As for waving off other player, what if him and Holtby start pummeling Emery? Then what’s the backlash on the official for allowing a third man in? Is he supposed to then break up a three man fight by himself? These are all things he had to consider at the time.

        Like I said (and by the sounds of it, Fraser too), he could have handled it better. But put the blame on Emery for being a goon, not on the official.

  8. Great Olalf Sanderson of Iceland reference, could even end up being “Two games, well worth it” for fighting the other Goalie. 2 makes more sense than 10.

  9. Sigh. The NHL is so irrational sometimes. The issue with the Emery Incident has exactly zero to do with the fact that he and Holtby were goalies. The issue is that he kept beating an unwilling combatant! THAT’S where you need to devote your attention, you stupid league!

  10. What makes the NHL’s inaction even more inexcusable to me is they do have a reason in the rulebook to suspend Emery, the same rule they used to fine the Buffalo coach for the preseason brawl.

    “28.1 Supplementary Discipline – In addition to the automatic fines and suspensions imposed under these rules, the Commissioner may, at his discretion, investigate any incident that occurs in connection with any Pre-season, Exhibition, League or Playoff game and may assess additional fines and/or suspensions for any offense committed during the course of a game or any aftermath thereof by a player, goalkeeper, Trainer, Manager, Coach or non-playing Club personnel or Club executive, whether or not such offense has been penalized by the Referee.”

  11. While I have beef with Emery (for acting like an idiot) and with the ref (for not shutting it down), I can still rationalize what happened on Friday as one of those things that occasionally happen in hockey.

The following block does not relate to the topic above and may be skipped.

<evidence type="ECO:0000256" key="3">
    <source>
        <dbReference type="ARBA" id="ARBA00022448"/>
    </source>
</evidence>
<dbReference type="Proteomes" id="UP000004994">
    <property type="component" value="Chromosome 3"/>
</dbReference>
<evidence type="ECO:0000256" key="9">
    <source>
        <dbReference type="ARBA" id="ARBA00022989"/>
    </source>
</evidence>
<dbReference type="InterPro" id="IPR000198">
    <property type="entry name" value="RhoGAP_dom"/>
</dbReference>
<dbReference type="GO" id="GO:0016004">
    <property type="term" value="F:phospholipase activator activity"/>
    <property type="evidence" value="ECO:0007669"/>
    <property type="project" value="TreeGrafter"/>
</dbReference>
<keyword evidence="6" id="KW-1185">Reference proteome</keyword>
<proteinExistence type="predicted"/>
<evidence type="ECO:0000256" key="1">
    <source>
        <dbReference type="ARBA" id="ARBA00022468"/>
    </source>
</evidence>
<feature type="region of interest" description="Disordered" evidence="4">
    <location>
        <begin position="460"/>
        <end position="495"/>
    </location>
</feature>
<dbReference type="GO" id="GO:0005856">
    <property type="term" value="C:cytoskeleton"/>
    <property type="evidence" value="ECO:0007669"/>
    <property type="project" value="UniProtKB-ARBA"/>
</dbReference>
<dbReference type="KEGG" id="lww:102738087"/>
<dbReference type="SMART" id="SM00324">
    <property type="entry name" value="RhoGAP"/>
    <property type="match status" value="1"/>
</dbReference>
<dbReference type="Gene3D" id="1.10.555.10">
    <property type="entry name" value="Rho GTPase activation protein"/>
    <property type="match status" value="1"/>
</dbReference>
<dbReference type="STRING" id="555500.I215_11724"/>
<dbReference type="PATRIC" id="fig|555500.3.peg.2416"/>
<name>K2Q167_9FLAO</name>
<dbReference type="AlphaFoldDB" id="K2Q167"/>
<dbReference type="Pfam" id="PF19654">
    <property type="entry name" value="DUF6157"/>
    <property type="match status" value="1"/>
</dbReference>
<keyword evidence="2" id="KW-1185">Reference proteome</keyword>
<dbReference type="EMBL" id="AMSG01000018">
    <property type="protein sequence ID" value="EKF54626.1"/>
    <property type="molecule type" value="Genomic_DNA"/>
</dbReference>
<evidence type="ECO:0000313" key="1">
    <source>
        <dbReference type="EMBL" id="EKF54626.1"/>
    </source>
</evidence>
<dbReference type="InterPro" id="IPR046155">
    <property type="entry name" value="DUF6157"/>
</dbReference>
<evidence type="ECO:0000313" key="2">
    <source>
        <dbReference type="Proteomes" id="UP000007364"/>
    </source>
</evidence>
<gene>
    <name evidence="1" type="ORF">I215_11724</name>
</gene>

What I still can’t wrap my head around is the four other guys on the Caps (one guy was already fighting) watching Emery skate the length of the ice to grab Holtby and no one gets in his path. And then Latta asking the ref for permission to jump in when Emery is pounding the back of Holtby’s head. Get real! Wash didn’t have a single guy with the stones to jump in and help.

    Headed for an old-timer’s moment here, but it reminded me of when Dave Schultz beat up Dale Rolfe during the playoffs in the early 70s. The other Rangers watched it happen and every one knew right then the Rangers were toast.

    One other aside: you know who hasn’t been bitching about it? Holtby. Watched him as a junior and he’s a tough kid. In fact, looked like he was laughing about it on the ice afterward.

  12. “The first rule of Fight Zone is, you do not talk about Fight Zone”.

  13. Hopefully Washington doesnt have a Milan Lucic / Ryan miller moment and just wind up being fucking terrible after this

  14. This is a tired old argument but what Emery did is called ASSAULT.

    Do that outside the context of a ‘game’ and you are looking at charges.

    Want to fix the BS – there is your solution.

  15. I think Emery was just trying to make a run at a roster spot on the Canadian Olympic team. If he would have finished the job, he’d only have about 20 more to go before he’d be Sochi-bound.

  16. Also, whether or not the suggestion was serious, I actually like the idea of the neutral zone being a zone of permissible goalie fights. That would have prevented the Emery-Holtby incident (assuming Holtby would have been fine with Flyers fans thinking he was a wussy, which, I believe is a safe assumption given the fact that he is a professional goaltender who had a shutout going at the time).

  17. I’ll echo some of the comments here and agree that instead of “leave your zone, get 10 games” a better solution is “enter THEIR zone, get 10 games”. If the goalies wanna go, they can go, but it’s got to be mutual. Holtby can wave Emery off and tell him to go eff himself if he’s not interested, and no harm done unless Emery wants to bring the hammer down on his own head by punching Holtby’s.

    But you’re right, JB, that the issue is moot if you’re not convinced that fighting needs to be a part of the game in the first place. Which, between this, and Parros, and Belak/Rypien/Boogaard, is an increasingly defensible position to take. And I DO know all the reasons fighting “makes sense”, but come on people.